- Executive Office of Energy and Environmental Affairs
- Department of Conservation & Recreation
Media Contact for Baker-Polito Administration Awards $1.5 Million to Springfield for Tree Planting Program
BOSTON — The Baker-Polito Administration today expanded the Greening the Gateway Cities Program to include the City of Springfield, and awarded the city $1.5 million to plant 2,400 trees. The program, which targets the Commonwealth’s 26 Gateway Cities, is designed to utilize tree plantings as a way to reduce energy use in urban neighborhoods by lowering heating and cooling costs for residents and businesses. Since the program’s inception in 2015, more than 11,000 trees have been planted in 13 of the state’s 26 Gateway Cities.
“This program is an excellent opportunity for the Commonwealth to invest in the future of our Gateway Cities, while reducing energy consumption and lowering greenhouse gas emissions,” said Governor Charlie Baker.
“Thanks to this grant from the Greening the Gateway Cities Program residents of three Springfield neighborhoods will benefit from lower energy consumption, cleaner air, and reduced stormwater runoff,” said Energy and Environmental Affairs Secretary Matthew Beaton. “Tree plantings achieved under the Program continue to be a great way to achieve multiple benefits for residents, business owners, and the City of Springfield.”
With this award, Springfield is the 14th Gateway City in the program, and will administer a grant to plant 2,400 trees in the selected neighborhoods in the City. Eighty percent of the trees will be planted in private yards, and the balance along streets and on other public properties. The City’s Parks Department will manage the grant and will contract with a private vendor to do the planting. The City will also contract with a local non-profit to assist with outreach to residents, encouraging them to sign-up for the trees, which would be planted at no cost to residents who agree to water them for two summers.
With a defined goal to increase the urban tree canopy to 5-10 percent in select neighborhoods in each Gateway City, the program is expected to reduce heating and cooling costs by approximately $230 a year for an average household, once the trees reach maturity.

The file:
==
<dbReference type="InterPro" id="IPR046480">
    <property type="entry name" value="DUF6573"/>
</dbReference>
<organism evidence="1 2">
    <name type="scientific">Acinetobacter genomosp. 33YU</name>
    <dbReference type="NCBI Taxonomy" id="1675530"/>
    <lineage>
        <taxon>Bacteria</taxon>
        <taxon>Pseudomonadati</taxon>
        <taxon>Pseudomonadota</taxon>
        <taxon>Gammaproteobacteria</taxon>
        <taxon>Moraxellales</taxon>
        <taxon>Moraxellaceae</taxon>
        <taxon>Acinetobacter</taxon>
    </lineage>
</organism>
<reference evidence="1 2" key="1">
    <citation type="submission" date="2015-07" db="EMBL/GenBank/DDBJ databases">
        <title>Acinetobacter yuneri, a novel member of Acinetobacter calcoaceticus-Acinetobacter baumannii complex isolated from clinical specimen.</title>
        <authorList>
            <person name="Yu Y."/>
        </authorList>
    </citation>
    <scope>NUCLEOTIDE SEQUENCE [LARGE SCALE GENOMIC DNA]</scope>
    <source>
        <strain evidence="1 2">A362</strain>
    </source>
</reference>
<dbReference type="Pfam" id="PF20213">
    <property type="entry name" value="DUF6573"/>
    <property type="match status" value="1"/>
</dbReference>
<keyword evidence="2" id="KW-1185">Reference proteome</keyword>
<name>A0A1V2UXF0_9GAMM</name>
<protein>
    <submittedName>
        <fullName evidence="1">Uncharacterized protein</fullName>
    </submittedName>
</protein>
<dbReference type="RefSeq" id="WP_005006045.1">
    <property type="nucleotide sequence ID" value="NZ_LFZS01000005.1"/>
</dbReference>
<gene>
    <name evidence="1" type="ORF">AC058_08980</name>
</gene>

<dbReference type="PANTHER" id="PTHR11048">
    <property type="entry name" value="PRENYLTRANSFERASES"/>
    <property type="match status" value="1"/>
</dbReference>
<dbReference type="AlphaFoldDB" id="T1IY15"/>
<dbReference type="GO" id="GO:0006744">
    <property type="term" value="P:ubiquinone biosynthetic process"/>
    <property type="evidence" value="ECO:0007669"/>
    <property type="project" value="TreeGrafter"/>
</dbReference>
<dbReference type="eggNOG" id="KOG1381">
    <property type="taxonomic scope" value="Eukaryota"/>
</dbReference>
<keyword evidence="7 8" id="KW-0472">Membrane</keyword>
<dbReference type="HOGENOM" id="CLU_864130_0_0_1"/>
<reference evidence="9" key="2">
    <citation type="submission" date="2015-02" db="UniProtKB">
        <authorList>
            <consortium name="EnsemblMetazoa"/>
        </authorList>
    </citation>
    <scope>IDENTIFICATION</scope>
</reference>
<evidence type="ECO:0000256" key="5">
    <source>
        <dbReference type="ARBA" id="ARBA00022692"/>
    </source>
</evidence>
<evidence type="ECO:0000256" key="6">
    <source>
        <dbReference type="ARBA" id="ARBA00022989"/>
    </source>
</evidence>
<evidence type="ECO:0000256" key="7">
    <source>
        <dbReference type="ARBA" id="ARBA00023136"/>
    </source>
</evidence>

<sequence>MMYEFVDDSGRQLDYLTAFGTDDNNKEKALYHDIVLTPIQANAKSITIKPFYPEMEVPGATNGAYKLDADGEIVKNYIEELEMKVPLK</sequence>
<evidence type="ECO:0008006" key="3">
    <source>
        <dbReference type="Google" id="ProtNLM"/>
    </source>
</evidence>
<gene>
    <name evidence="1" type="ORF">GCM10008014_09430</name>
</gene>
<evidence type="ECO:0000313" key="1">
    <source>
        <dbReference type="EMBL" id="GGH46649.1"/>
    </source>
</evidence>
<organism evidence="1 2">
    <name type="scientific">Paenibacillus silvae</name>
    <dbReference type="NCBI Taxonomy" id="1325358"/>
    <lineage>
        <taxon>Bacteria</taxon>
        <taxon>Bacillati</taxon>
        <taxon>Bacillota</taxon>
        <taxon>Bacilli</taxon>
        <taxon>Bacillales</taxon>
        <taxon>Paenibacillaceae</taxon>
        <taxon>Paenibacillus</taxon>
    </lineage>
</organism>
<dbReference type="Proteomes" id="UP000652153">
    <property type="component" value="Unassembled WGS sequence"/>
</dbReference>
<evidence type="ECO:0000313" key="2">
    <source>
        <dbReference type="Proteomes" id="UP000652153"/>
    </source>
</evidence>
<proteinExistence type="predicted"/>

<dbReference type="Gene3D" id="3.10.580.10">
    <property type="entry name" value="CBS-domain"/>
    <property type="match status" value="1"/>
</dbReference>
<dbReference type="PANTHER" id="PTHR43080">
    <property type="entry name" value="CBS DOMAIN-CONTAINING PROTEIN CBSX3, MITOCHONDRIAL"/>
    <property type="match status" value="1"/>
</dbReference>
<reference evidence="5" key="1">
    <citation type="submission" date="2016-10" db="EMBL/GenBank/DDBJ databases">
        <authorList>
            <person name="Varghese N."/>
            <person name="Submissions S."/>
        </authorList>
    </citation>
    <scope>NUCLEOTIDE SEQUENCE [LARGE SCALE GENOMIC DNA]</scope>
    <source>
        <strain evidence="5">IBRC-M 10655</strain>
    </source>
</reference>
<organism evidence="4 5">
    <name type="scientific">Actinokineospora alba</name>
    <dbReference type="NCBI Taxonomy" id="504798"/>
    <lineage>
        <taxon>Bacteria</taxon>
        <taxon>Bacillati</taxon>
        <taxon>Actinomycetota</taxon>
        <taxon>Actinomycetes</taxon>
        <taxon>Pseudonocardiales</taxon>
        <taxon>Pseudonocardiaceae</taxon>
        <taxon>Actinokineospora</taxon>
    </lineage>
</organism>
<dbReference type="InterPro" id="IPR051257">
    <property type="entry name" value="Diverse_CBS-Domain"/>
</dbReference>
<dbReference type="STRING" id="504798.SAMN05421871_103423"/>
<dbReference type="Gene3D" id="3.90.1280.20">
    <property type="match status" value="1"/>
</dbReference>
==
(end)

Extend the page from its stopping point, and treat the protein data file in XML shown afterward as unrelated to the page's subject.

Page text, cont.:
“The Commonwealth has been an excellent partner in our shared goal of protecting the environment by innovative endeavors to improve our infrastructure. I am grateful to Governor Charlie Baker and Lt. Governor Karyn Polito for their continued support and for allocating the funds necessary to enhance the quality of life in our neighborhoods and assisting the city in protecting the overall health of our environment,” said Springfield Mayor Dominic Sarno. “The city has taken great strides to reduce its energy consumption by 24% and reducing air pollutants by 22,550,000 pounds annually. To put it in perspective, that is equal to planting 3,000 trees annually. Planting an additional 2,400 trees throughout these neighborhoods is a critical step in the process of reversing the mismanagement of our environment over the past 100 years. I congratulate Governor Baker in making our environment a priority in the continued success of the Commonwealth.”
Aimed at improving the tree canopy found in the Commonwealth’s Gateway Cities, the program’s benefits are not isolated to energy efficiency. By planting trees, communities will see a reduction in storm water runoff, higher air quality, an increase in property values and tax receipts, and a safer, healthier environment for residents.
“I’m thrilled that Springfield is receiving this grant to further advance its efforts to go green. Springfield has long been focused on beautification and committed to energy efficiency, which not only helps our environment but saves taxpayer dollars. With 2,400 new trees, Springfield will take one big step forward on both those goals,” said State Senator Eric Lesser (D-Longmeadow), Chairman of the Joint Committee on Economic Development and Emerging Technologies.
“This grant money will go a long way towards the redevelopment efforts in Springfield,” said State Senator James T. Welch (D-West Springfield). “While adding trees may seem like a small project, Springfield’s residents will quickly notice how they can radically change a neighborhood for the better. It is important that as our city continues to change and evolve we continue to seek different ways to improve the day to day lives of the residents.”
The tree planting grant for the City of Springfield will be focused in the McKnight, Old Hill and Upper Hill neighborhoods.